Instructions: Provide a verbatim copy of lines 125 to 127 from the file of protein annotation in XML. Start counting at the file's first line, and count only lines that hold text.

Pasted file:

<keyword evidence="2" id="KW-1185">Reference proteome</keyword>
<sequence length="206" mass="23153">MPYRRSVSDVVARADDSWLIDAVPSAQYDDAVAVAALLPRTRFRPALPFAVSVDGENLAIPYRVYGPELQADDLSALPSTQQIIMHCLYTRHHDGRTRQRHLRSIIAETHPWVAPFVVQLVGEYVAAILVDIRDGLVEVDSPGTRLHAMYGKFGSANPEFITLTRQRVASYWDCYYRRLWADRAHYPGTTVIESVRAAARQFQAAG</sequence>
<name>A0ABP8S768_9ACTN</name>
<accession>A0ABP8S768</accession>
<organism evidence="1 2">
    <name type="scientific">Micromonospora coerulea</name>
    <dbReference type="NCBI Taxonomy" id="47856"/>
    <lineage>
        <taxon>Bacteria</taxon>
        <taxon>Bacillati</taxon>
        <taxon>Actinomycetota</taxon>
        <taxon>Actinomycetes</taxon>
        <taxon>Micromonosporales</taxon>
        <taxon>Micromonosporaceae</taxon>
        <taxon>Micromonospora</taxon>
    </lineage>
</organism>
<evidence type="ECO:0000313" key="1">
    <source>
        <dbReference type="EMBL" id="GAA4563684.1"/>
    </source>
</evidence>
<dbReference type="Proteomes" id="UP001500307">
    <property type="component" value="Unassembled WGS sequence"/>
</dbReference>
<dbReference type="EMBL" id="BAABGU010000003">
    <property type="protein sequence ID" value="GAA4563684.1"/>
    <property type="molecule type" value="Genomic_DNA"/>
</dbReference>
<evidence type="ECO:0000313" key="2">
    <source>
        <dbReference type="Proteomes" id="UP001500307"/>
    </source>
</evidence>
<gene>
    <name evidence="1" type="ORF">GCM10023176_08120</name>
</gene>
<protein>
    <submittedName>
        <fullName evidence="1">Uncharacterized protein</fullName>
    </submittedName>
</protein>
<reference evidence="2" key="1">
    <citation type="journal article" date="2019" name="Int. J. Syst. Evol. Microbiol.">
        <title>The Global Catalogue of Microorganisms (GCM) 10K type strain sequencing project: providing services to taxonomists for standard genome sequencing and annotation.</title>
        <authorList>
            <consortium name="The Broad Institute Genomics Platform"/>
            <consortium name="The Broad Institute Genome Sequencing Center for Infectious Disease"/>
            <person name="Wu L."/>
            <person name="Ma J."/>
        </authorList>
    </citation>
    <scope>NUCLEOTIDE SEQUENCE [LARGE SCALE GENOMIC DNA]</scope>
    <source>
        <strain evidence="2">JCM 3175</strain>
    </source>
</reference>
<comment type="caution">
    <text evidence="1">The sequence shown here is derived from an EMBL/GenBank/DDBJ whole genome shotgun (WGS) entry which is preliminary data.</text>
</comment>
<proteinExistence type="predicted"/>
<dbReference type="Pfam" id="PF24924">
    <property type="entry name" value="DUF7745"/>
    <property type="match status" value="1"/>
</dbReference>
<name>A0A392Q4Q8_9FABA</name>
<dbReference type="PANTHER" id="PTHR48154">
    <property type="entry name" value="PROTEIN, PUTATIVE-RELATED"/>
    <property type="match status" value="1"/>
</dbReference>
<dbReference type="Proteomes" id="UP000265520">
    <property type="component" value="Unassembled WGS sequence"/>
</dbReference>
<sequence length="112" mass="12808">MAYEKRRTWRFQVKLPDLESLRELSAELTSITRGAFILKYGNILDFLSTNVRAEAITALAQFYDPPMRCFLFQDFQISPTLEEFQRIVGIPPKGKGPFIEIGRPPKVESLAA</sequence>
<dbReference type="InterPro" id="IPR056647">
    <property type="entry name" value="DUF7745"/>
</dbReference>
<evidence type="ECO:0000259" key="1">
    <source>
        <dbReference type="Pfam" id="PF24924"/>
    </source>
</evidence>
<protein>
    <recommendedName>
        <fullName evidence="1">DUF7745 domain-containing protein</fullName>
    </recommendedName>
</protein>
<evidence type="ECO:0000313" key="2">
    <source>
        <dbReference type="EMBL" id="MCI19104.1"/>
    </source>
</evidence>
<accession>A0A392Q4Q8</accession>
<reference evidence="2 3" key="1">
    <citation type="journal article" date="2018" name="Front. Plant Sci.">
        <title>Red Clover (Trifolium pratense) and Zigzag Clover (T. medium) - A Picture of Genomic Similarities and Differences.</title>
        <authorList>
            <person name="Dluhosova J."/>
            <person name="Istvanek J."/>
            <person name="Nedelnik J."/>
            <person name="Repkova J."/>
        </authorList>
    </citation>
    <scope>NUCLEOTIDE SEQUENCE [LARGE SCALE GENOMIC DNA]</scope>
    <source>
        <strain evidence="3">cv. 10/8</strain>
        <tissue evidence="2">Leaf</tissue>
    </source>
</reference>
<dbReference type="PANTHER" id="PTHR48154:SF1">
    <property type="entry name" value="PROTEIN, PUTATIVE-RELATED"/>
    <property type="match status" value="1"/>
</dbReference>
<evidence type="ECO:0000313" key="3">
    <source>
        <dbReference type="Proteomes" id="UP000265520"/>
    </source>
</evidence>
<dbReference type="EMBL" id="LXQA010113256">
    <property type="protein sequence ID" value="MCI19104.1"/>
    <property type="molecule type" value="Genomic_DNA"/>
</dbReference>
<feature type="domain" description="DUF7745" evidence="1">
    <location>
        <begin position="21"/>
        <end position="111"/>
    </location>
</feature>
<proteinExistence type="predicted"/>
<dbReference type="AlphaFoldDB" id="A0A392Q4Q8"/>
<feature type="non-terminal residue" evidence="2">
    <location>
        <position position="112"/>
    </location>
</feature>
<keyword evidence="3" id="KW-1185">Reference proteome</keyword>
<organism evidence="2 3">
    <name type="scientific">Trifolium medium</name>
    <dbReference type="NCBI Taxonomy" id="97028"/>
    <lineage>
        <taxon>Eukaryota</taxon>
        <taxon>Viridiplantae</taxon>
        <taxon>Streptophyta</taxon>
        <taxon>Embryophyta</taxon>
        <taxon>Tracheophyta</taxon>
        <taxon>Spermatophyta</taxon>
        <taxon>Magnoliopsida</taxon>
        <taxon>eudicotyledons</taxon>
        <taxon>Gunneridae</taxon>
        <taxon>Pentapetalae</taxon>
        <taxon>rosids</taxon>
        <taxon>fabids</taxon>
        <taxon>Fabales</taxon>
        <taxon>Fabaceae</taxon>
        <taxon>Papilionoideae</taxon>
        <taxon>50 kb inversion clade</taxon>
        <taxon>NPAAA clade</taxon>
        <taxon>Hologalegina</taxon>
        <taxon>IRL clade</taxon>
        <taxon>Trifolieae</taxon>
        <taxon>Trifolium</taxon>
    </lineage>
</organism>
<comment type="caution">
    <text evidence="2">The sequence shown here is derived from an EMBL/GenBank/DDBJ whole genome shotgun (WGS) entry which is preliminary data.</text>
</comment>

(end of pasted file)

        <begin position="21"/>
        <end position="111"/>
    </location>